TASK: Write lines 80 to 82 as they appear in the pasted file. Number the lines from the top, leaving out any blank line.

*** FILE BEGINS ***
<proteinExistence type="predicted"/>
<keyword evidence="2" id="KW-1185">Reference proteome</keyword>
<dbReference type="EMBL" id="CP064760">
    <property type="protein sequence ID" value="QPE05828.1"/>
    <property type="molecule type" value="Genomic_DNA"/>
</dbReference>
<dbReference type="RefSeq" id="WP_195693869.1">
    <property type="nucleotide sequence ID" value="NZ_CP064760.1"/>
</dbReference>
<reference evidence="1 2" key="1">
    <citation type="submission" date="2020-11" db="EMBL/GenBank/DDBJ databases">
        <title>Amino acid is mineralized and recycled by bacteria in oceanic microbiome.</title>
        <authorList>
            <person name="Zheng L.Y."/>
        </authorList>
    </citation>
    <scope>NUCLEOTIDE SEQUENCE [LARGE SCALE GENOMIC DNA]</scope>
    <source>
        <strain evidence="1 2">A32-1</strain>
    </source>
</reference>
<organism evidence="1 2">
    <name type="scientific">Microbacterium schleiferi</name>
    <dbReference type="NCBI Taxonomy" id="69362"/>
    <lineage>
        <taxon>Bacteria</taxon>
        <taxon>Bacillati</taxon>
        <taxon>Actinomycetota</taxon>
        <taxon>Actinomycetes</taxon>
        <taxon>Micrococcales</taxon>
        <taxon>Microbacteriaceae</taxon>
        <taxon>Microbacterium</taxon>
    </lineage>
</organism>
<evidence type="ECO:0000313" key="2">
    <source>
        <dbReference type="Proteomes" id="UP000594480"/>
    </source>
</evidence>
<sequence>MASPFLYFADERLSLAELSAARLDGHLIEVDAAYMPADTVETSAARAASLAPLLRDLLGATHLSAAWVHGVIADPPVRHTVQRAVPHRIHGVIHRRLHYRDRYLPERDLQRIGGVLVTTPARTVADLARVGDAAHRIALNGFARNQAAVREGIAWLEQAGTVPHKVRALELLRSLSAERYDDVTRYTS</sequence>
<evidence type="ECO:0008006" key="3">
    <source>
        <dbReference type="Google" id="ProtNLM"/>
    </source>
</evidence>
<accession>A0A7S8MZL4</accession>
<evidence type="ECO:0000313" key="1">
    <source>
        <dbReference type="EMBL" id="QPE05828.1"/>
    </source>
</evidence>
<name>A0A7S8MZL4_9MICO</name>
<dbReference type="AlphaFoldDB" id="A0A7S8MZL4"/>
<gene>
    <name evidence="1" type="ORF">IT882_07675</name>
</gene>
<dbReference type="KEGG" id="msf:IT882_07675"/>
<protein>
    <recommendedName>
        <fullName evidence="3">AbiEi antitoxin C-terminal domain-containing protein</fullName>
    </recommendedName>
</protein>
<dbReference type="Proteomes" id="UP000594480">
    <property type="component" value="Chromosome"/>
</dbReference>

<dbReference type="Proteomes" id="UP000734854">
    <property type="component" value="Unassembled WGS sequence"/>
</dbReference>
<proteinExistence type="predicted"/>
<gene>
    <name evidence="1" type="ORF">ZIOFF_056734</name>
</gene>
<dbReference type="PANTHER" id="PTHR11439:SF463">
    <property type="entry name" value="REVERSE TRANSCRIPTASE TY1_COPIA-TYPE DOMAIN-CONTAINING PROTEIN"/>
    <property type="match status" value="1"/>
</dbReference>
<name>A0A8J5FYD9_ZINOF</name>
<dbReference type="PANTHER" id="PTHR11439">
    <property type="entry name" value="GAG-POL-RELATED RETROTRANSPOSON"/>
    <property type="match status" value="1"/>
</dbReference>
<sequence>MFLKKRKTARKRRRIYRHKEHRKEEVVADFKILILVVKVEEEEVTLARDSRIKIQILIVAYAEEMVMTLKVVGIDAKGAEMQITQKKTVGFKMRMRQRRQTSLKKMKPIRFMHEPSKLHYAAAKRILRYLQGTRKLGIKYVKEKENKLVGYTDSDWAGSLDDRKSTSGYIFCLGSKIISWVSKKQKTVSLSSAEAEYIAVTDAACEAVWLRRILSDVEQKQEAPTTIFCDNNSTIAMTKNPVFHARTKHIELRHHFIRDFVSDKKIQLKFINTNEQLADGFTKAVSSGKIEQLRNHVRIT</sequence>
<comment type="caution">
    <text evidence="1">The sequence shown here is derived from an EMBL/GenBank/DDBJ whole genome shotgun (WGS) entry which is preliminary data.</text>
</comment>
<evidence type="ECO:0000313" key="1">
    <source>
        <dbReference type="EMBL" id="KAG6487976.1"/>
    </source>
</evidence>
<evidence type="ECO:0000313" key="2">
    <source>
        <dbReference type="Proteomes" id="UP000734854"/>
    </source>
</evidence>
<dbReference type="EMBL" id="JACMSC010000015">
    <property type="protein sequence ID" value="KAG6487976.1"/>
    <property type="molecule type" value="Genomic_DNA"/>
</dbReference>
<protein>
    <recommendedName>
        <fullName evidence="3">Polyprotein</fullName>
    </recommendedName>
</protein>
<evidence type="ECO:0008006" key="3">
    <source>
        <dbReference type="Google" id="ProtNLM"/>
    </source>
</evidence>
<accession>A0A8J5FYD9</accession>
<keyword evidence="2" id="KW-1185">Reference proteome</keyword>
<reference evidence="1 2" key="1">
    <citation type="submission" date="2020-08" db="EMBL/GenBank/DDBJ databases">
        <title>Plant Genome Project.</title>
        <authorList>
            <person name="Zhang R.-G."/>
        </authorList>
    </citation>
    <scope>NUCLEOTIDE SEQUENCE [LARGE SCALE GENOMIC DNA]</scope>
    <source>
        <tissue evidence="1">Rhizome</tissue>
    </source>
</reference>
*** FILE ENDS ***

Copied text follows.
    <property type="match status" value="1"/>
</dbReference>
<sequence>MFLKKRKTARKRRRIYRHKEHRKEEVVADFKILILVVKVEEEEVTLARDSRIKIQILIVAYAEEMVMTLKVVGIDAKGAEMQITQKKTVGFKMRMRQRRQTSLKKMKPIRFMHEPSKLHYAAAKRILRYLQGTRKLGIKYVKEKENKLVGYTDSDWAGSLDDRKSTSGYIFCLGSKIISWVSKKQKTVSLSSAEAEYIAVTDAACEAVWLRRILSDVEQKQEAPTTIFCDNNSTIAMTKNPVFHARTKHIELRHHFIRDFVSDKKIQLKFINTNEQLADGFTKAVSSGKIEQLRNHVRIT</sequence>